Monday, December 08, 2008

Book/Magazine Review: Discarded Science: Ideas That Seemed Good at the Time... by John Grant

Every Monday, I'll be doing spoiler-free, bite-sized book/magazine reviews.

I'm not a fan of text books and while there are certainly nonfiction books out there that are informative, there's a good possibility that they'll bore me to sleep. Thankfully, Discarded Science isn't one of those books. It was author Jeffrey Ford if I'm not mistaken who said that he mines pseudosciences for story ideas and if you're that type of person (I was certainly itching to turn on my computer and start writing), this book is certainly a treasure trove. John Grant gives us a history of everything, from creation to physiognomy, and narrates it in an informal style that gets to the point and doesn't require a bachelor's degree in whatever science to understand. It goes more for a general overview of events, at the same time including the juicy details and controversies of the time. There's also a trace of sarcasm in the writing, not appearing too often but its presence is undeniable, giving the book some much needed levity.

The 300+ page journey was certainly an education and Grant is quite thorough. This reviewer discovered some of his own misconceptions and flawed belief while reading the book. What I particularly enjoy about Grant is that his writing is balanced. While the religious are typically the target of his criticisms in the book, the scientific community isn't exempted either and a good chunk of the book is devoted to their inaccuracies. Those looking to use the book for research purposes will find this to be a holy grail as far as referencing goes. Aside from the table of contents, there's a handy index at the back and even the numerous theories that the author spews has a parenthetical reference indicating which page it was originally mentioned (or where he will expound on the subject). And for the skeptics, Grant cites his sources at the end.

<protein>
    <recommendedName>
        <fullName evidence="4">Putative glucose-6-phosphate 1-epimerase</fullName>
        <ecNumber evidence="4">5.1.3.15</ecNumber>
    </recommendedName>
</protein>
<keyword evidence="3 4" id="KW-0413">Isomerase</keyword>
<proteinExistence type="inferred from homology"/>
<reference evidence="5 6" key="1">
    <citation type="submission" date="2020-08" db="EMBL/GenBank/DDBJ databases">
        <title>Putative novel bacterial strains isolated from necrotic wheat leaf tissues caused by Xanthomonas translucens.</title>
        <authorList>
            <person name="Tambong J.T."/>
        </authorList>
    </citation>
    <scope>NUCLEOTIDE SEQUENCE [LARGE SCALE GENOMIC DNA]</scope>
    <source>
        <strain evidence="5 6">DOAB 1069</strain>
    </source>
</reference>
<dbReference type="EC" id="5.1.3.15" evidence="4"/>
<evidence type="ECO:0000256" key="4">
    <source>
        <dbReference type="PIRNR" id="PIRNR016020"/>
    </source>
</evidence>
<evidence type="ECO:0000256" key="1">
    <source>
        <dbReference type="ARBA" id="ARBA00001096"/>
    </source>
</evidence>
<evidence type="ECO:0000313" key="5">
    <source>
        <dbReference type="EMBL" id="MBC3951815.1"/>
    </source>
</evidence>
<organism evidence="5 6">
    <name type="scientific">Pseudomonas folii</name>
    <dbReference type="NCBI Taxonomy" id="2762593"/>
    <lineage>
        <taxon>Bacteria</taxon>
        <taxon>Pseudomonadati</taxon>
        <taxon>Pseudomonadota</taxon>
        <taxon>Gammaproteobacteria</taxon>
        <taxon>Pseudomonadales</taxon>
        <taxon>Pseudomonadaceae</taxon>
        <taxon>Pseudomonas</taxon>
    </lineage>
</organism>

For is size, the book looks indestructible: a pocket-sized hardcover with the inside pages made from thick paper stock. Black and red ink is used to great effect when it comes to the text although not so much when it comes to the illustrations. One imagines that Discarded Science would have made a great hardcover or coffee table book but alas, the miniature titan is all one gets (and surprisingly the book has one of the more resilient bindings that I've seen).

Discarded Science was certainly an enjoyable read and one of the more densely packed but accessible texts. Critical analysis combined with restrained humor and compelling writing makes me look forward to the sequel.

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